What to look for when buying a house in Taiwan?

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Re: What to look for when buying a house in Taiwan?

Postby Rotalsnart » 18 Jan 2011, 12:41

headhonchoII wrote:Realistically speaking both the Taiwan stock market and the property market in general don't have much more 'upside'. If you have the cash then investment wise Wanhua, Dihua area would be a good bet, gongyu the best bet because of the land. A place for living might be a different proposition...I'm done living in gongyu myself.
Taiwan did have a major property crash in the 1990s and there was a smaller crash during SARS in 2003. Just like property booms the world over this one is fuelled by historically cheap credit along with a real improvement in economic conditions,in Taipei at least. When China's boom comes to an end so will Taiwan's.


I would generally agree with this (that a conservative outlook is merited) relative to the stock market and to specifically the top end of the real estate market in both Taipei City and greater Taipei.

There are still some very good values to be found in the lower price ranges in the real estate market for those willing to do some research and legwork (especially for those who aren't averse to living in gongyu!).
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Re: What to look for when buying a house in Taiwan?

Postby viba » 19 Jan 2011, 08:55

thx again for your thoughts
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Re: What to look for when buying a house in Taiwan?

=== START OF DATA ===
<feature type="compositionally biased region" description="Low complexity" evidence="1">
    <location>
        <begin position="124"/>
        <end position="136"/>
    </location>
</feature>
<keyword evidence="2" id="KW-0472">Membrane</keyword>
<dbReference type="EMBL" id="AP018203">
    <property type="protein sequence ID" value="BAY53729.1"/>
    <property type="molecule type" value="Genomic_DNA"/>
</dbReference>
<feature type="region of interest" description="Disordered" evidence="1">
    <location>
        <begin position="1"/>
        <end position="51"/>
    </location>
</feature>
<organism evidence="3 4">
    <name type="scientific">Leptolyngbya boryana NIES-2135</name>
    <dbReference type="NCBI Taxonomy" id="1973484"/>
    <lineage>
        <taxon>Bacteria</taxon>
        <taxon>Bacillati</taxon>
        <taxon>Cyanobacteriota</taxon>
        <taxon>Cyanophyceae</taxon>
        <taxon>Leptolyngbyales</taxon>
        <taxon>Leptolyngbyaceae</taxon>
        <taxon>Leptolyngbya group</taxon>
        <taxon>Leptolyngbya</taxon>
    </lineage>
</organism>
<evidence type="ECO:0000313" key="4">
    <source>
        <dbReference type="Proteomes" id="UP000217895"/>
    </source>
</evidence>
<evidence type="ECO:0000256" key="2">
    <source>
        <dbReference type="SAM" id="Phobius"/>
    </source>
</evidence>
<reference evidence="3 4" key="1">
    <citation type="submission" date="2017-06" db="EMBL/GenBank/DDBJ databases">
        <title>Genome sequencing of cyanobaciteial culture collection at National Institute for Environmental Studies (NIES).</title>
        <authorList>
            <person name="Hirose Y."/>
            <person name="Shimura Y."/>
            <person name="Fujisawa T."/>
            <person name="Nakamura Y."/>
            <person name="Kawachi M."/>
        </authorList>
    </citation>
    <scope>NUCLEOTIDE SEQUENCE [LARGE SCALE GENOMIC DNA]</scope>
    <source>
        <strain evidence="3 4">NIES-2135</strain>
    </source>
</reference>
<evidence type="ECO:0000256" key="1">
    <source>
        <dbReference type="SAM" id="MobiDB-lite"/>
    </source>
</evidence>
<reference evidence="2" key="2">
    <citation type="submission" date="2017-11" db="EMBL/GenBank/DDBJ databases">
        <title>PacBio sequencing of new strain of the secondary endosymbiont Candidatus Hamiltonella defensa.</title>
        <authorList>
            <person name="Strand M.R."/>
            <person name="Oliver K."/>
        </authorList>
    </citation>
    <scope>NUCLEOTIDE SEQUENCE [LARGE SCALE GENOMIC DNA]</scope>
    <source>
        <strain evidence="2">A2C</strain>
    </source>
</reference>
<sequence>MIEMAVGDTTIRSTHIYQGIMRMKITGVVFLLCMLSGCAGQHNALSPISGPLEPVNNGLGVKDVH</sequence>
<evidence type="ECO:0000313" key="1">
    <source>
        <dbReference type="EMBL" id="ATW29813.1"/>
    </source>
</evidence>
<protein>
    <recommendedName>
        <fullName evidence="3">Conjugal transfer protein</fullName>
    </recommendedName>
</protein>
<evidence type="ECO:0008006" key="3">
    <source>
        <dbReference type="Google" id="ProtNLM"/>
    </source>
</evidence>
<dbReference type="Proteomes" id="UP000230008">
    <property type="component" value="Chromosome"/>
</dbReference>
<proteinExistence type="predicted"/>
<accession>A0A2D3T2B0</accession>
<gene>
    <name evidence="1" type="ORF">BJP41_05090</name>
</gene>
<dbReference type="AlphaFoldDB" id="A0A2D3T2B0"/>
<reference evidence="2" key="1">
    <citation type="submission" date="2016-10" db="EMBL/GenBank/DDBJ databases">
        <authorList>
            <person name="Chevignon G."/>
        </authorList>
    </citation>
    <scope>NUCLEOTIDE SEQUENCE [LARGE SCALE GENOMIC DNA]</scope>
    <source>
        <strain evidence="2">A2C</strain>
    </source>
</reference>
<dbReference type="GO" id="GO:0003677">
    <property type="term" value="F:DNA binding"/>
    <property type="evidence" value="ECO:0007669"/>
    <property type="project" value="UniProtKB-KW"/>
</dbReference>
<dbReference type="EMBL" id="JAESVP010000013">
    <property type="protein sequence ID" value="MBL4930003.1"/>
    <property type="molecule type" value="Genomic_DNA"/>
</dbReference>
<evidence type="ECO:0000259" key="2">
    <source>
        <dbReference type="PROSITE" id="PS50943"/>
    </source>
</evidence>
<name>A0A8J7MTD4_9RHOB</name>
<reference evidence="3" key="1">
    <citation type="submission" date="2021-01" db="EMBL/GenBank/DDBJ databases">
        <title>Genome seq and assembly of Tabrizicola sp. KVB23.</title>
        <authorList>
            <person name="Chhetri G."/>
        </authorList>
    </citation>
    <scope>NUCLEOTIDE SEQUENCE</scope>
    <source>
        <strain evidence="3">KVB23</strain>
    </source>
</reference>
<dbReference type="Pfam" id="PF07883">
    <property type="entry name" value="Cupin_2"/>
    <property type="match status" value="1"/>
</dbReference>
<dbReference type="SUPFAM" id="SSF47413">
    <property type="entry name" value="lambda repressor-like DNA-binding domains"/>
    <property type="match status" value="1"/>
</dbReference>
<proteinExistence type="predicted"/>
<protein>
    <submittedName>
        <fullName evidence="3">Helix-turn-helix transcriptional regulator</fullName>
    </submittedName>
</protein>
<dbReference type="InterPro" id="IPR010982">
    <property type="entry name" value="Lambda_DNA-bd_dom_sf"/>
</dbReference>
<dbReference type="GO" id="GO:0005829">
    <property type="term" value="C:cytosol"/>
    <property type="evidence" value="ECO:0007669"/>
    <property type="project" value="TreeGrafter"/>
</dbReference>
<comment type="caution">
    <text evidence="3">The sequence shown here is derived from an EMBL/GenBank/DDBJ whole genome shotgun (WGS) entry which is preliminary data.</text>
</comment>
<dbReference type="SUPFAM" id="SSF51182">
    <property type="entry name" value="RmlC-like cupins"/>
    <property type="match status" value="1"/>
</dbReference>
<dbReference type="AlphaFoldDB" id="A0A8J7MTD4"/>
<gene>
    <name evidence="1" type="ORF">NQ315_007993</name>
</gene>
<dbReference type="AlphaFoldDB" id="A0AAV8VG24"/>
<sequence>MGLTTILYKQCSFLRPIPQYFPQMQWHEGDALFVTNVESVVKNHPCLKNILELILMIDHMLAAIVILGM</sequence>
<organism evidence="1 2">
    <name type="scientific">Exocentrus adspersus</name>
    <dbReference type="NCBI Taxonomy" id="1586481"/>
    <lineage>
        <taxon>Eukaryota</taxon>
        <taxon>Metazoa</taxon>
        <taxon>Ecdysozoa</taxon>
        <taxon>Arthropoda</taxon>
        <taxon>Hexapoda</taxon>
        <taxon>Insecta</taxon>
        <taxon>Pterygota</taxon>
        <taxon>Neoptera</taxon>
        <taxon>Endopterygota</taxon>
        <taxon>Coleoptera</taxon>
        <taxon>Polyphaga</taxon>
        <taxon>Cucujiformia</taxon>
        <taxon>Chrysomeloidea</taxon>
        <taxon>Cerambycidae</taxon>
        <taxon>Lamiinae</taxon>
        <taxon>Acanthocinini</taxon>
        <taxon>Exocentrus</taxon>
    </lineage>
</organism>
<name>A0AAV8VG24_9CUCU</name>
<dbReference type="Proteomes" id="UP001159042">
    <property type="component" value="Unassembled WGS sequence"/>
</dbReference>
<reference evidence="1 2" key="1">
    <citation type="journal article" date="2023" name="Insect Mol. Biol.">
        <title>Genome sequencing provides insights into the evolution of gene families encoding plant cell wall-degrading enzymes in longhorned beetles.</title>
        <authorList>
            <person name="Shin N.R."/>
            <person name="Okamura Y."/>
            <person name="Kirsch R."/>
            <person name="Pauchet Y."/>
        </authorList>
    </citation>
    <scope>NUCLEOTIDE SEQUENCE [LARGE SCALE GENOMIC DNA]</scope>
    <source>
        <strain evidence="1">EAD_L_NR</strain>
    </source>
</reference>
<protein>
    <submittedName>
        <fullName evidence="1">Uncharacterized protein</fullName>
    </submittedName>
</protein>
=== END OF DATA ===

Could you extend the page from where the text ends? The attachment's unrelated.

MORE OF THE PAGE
Postby *monkey* » 19 Jan 2011, 09:29

headhonchoII wrote:Realistically speaking both the Taiwan stock market and the property market in general don't have much more 'upside'. If you have the cash then investment wise Wanhua, Dihua area would be a good bet, gongyu the best bet because of the land. A place for living might be a different proposition...I'm done living in gongyu myself.
Taiwan did have a major property crash in the 1990s and there was a smaller crash during SARS in 2003. Just like property booms the world over this one is fuelled by historically cheap credit along with a real improvement in economic conditions,in Taipei at least. When China's boom comes to an end so will Taiwan's.


Huh? What improving economic conditions? Salaries have remained remained stagnant for a decade and the cost of living has steadily increased. Taipei's property bubble has been driven by the lack of land available for development and an endless supply of money from property speculators. (though cheap and easy credit has certainly helped).
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Re: What to look for when buying a house in Taiwan?

Postby Icon » 19 Jan 2011, 09:55

I agree that credit conditions are better now. A Taiwanese couple who are friends of mine bought a house in the neighhborhood when credit loan rates were 8%. :eek: Now it's as cheap as 1.68%.